Parliament - President Kgalema Motlanthe has noted that the country has made significant strides in health provision over the past 15 years.
Delivering his first State of the Nation Address to a joint sitting of parliament on Friday, President Motlanthe said for example, there were improvements with regard to access to primary health facilities.
Free healthcare was initially limited to pregnant and lactating mothers and children under six, but was extended in 1996 to cover primary healthcare services for all.
The President said: "95 percent of South Africans now live within 5 kilometres of a health facility; and we are informed that all clinics now have access to potable water.
"Child immunisation coverage has steadily increased to about 85 percent; and malaria cases have massively declined."
Government regulations have helped reduce micronutrient deficiencies, with significant impact on the lives and well-being of children.
A reduction of childhood mortality and illness from vaccine-preventable diseases has been driven through government's immunisation programme.
On HIV and AIDS, the President said government was also heartened that research into HIV prevalence demonstrates stabilisation and a slight reduction in rates of infection.
"Our antiretroviral treatment programme is not only the largest in the world but expanding all the time.
"Over 690 000 patients have been initiated on antiretroviral treatment since the commencement of the programme," the President said.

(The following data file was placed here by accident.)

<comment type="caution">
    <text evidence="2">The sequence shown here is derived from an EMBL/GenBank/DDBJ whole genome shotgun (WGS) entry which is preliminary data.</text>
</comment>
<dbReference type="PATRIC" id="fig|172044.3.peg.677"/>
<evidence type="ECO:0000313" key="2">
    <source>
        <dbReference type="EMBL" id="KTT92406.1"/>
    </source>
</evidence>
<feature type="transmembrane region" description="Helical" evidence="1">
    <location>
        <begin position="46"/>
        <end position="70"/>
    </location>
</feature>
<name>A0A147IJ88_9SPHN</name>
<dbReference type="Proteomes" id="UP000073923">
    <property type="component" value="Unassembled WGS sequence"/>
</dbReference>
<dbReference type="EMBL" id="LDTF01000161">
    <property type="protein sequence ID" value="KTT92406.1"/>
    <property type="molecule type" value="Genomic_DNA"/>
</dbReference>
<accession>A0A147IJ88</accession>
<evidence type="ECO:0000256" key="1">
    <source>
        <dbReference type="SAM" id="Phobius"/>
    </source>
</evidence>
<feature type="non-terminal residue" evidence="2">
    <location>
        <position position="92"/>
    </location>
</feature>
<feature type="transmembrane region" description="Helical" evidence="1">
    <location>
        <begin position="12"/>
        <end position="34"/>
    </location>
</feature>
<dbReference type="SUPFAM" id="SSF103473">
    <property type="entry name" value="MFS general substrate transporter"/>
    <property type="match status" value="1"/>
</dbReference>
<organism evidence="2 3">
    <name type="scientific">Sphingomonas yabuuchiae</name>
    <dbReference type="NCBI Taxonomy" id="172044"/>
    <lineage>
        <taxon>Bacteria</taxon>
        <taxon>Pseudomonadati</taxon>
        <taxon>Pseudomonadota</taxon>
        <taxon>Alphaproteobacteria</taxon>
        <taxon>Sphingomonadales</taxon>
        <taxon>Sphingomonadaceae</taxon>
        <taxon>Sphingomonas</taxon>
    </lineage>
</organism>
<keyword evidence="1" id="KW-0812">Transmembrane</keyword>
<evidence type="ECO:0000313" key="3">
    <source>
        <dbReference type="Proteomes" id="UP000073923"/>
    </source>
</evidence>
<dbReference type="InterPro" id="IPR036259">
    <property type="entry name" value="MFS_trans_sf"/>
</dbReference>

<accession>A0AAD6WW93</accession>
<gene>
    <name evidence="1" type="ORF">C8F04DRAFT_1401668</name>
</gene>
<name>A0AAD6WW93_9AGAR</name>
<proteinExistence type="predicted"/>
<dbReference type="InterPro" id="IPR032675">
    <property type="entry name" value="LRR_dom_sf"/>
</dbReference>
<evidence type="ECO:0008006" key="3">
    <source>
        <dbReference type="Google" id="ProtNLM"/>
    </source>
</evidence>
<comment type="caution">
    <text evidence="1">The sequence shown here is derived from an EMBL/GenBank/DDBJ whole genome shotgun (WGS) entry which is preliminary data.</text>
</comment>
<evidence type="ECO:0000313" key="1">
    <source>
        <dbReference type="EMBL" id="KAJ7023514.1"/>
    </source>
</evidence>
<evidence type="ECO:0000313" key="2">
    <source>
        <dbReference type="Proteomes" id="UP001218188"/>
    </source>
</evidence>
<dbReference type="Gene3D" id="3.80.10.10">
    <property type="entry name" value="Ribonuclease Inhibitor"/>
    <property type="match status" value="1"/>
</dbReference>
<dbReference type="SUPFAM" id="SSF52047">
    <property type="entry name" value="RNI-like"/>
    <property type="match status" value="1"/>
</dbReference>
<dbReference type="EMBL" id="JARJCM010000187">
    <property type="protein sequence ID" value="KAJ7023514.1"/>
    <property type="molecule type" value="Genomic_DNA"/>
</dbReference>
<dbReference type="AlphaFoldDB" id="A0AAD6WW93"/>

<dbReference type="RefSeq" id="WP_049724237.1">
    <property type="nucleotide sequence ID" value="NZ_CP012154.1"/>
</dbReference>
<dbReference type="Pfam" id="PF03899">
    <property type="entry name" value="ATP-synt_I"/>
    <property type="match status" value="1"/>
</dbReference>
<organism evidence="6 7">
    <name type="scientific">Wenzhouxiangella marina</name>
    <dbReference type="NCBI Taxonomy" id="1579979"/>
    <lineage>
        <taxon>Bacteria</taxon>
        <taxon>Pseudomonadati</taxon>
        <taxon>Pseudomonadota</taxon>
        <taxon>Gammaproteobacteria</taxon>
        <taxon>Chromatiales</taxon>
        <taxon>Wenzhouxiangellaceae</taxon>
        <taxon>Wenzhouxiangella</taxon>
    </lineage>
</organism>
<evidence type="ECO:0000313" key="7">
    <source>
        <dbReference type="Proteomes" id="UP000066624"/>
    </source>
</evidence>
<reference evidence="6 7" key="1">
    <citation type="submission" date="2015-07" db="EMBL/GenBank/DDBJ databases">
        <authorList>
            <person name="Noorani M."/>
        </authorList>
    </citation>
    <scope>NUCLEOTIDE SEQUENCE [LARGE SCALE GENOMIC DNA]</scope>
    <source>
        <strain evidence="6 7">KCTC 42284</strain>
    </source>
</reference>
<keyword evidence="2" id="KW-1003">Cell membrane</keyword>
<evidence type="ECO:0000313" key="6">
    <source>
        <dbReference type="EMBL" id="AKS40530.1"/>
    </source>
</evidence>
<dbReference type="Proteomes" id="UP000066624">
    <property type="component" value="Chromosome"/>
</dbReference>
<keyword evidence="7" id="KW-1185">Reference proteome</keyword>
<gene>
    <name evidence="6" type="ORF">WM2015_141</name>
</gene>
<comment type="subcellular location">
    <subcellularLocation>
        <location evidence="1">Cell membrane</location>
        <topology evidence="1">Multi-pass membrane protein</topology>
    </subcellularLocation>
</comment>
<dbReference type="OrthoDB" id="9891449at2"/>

The prevention strategies saw the rate of increase among the youth in infected slowed further as well as in women between 20 and 24 years of age over a two year period.
On Tuberculosis (TB) control and the implementation of the TB Strategic Plan, 20 percent of health facilities now have TB tracing teams as part of government efforts to reduce the TB defaulter rate from 10 percent to 7 percent in line with the target set during last year's State of the Nation Address.
A number of health professionals were also trained on TB management including 128 people trained on infection control, 604 on the use of the electronic TB register, 177 on data management and 2211 on the clinical management of TB.
Although these strides have been made, President Motlanthe acknowledged that many health facilities did not always have the required medicines, appropriate staffing levels and constant supply of basic services such as clean running water and electricity.
He emphasised that some of the facilities including poor management and staff attitudes needed improvement.